Sometimes the black letter law passed by the legislature is unclear. The legislature can’t anticipate every possible fact scenario when they pass a law, so it lay to the courts to interpret the law and give guidance to what it means. This interpretation is called case law. When the court decides a certain meeting to the law it essentially answers a legal question. Lawyers and other courts then can rely on that ruling when they have a similar issue in their case. The following case answers the question above.

State v. Williams, 556 P.2d 184 (Kan. 1976).

This case addresses the following issue:

What is necessary to prove criminal trespass?

This case explored the issue of what elements were necessary to prove criminal trespass. In exploring this issue, the court held that something more must be proven to establish criminal trespass than just a knowing and unauthorized entry or remaining within the subject property. Id. at 187. According to the court, criminal trespass additionally required a notice requirement. Id. at 188.

In this case, the defendant and his ex-wife had been divorced for two years and were the parents of a two-year-old child. Id. at 186. Prior to the incident in question, the defendant had assaulted the ex-wife and had threatened bodily harm to her and any of her gentlemen friends. Id. On the night of the incident, the ex-wife and two male friends were seated at a table in her front room planning a party. Id. The defendant appeared at the front door and knocked on the window. Id. Upon opening the door, the ex-wife saw the defendant on the porch with a gun in his hand. Id. The ex-wife then retreated upstairs with her two friends and obtained a gun from her bedroom. Id. She then heard the glass break from the front of the house and went to the top of the stairs to peak downward. Id. Once the ex-wife was at the top of the stairs, she heard gun shots coming from the downstairs. Id. She then shot the defendant in his arm and he retreated to his car. Id. At trial, the defendant was found guilty of aggravated assault and aggravated burglary. Id. at 185. Upon being found guilty, the defendant appealed the decision arguing that the court erred in refusing to instruct the jury on the lesser crime of criminal trespass. Id. at 187.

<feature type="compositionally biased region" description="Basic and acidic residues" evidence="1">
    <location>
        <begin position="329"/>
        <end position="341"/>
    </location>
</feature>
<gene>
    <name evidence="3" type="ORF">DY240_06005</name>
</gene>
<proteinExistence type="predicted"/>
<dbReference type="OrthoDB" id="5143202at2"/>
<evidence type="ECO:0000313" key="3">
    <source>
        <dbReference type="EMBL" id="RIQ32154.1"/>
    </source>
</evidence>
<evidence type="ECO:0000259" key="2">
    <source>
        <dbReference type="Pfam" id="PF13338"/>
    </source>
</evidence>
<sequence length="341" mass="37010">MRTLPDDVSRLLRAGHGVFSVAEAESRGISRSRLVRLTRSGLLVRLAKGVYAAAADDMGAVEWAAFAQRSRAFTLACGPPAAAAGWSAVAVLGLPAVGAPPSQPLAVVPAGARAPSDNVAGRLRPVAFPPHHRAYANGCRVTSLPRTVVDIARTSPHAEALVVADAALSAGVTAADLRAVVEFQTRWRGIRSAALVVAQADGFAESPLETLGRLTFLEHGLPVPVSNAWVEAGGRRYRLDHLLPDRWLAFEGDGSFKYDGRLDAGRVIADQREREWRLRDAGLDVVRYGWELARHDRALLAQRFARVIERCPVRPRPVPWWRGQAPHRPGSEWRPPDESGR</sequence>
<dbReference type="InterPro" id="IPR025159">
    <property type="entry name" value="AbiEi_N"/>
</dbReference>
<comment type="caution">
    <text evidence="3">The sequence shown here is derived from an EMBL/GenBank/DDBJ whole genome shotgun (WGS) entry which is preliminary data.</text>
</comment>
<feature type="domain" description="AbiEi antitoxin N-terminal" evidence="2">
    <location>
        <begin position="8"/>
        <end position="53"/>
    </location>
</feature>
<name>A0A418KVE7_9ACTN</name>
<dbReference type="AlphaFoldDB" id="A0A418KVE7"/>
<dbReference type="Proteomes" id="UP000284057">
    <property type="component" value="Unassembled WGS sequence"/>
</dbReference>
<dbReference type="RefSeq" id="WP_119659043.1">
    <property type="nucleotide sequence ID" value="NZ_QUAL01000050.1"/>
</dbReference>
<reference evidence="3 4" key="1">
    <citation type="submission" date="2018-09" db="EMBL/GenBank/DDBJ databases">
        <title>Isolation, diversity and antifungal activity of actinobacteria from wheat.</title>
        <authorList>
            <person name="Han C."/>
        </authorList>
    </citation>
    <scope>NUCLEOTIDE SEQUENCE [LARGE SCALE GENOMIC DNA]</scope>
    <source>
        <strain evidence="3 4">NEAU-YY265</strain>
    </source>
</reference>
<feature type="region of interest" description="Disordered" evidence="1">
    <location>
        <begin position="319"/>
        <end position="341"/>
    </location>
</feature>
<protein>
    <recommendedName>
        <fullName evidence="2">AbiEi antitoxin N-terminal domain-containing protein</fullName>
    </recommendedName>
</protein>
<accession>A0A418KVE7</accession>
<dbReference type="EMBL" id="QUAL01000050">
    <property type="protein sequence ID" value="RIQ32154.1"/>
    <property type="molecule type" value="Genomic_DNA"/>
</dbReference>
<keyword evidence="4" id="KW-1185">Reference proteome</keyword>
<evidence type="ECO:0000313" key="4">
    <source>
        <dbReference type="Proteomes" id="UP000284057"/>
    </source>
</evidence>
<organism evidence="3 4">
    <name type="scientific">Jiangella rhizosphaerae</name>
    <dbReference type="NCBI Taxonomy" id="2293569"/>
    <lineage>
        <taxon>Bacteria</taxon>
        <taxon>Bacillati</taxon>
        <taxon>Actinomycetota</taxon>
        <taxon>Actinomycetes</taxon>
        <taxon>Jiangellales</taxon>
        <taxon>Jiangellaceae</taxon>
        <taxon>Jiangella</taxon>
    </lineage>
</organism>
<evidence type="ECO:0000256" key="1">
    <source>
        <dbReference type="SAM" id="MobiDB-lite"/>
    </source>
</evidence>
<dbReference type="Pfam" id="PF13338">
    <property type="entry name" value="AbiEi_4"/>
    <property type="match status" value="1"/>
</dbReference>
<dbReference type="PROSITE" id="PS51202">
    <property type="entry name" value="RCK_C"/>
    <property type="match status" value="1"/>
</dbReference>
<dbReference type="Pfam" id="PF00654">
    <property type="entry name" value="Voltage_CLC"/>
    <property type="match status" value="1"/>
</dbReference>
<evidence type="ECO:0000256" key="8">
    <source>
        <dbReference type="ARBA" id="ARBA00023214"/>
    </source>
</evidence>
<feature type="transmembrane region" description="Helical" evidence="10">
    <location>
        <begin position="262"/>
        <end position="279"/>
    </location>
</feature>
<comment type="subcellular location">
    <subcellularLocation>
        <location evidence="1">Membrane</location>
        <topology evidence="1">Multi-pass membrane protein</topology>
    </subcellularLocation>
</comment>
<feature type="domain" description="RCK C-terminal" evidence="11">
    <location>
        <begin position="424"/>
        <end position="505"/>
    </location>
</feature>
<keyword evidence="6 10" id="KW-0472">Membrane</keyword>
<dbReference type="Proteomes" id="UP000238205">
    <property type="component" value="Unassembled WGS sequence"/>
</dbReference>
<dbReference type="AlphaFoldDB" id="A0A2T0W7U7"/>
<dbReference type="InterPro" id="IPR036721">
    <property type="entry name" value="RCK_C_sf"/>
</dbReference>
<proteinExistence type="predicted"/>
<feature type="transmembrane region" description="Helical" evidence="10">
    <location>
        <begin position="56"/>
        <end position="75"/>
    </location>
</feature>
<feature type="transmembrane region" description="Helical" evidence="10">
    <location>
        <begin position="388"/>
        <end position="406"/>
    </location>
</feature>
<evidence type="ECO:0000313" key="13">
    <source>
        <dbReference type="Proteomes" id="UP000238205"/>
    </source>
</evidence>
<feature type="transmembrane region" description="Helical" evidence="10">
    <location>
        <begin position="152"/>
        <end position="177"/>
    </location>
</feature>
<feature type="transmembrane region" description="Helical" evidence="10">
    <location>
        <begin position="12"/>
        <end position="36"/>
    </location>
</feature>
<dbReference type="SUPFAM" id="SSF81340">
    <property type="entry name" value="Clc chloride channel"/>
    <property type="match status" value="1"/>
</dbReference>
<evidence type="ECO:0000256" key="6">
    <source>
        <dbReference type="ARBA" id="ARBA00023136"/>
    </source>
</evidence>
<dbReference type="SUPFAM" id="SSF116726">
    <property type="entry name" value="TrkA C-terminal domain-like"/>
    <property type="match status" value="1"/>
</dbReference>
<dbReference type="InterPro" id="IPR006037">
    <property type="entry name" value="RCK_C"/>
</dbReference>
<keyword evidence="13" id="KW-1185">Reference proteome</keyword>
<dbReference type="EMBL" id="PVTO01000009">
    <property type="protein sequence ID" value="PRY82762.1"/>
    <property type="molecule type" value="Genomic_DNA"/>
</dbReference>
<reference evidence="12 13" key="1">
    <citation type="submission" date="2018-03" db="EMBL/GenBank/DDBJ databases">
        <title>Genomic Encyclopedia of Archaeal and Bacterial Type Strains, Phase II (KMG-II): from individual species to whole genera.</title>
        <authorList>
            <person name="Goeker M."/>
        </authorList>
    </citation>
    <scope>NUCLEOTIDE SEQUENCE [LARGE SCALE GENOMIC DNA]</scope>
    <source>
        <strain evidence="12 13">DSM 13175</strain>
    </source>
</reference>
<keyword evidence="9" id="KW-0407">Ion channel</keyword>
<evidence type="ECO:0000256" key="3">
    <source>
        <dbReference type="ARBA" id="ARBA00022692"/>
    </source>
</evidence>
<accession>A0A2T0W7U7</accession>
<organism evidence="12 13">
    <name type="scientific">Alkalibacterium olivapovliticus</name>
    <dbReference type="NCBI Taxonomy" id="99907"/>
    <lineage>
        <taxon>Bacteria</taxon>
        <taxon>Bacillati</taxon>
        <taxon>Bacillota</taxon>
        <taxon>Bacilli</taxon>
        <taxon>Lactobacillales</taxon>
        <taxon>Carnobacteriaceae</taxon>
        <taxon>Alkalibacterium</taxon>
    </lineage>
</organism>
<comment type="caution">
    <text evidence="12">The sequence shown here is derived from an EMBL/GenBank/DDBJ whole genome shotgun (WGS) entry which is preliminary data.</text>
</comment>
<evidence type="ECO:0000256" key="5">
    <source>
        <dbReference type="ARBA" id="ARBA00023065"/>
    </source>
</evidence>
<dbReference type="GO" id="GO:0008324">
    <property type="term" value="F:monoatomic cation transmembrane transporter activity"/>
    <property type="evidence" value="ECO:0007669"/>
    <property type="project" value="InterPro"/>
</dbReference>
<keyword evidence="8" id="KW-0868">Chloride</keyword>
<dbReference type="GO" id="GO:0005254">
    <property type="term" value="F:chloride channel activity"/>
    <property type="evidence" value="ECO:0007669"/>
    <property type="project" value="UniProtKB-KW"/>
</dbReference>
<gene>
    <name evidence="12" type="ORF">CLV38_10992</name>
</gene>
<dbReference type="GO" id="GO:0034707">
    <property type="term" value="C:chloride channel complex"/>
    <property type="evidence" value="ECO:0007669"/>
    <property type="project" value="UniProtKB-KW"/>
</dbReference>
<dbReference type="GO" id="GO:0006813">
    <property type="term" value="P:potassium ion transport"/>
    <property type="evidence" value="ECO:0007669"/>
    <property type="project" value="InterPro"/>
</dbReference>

In order to address the defendant’s argument, the Supreme Court of Kansas first looked to the Kansas statue on criminal trespass (the following statute is from 1976 but it is very similar to the statute today). Id. The statute read, “Criminal trespass is entering or remaining upon or in any land . . . by one who knows he is not authorized or privileged to do so, and, (a) he enters or remains therein in defiance of an order not to enter or to leave such premises or property personally communicated to him by the owner . . . or (b) such premises or property are reasonably likely to come to the attention of intruders, are fenced or otherwise enclosed.” Id. With this statute in mind, the court noted that something more must be proven to establish criminal trespass than just knowing and unauthorized entry or remaining within the subject property (as indicated in the first part of the statute). Id. This “something more,” as noted by the court, was found in subsections (a) and (b) of the statute and included “actual or constructive notice.” Id. According to the court, actual notice occurred when an individual was advised that he or she was entering or was within another person’s property where he or she had no right to be without permission. Id. Furthermore, constructive notice occurred when an individual should have realized that he or she was entering another person’s property where he or she had no right to be without permission. Id.

In conclusion, since actual or constructive notice was a requirement outlined by the Kansas criminal trespass statute, the court held that criminal trespass was not a lesser included offense of aggravated burglary. Id.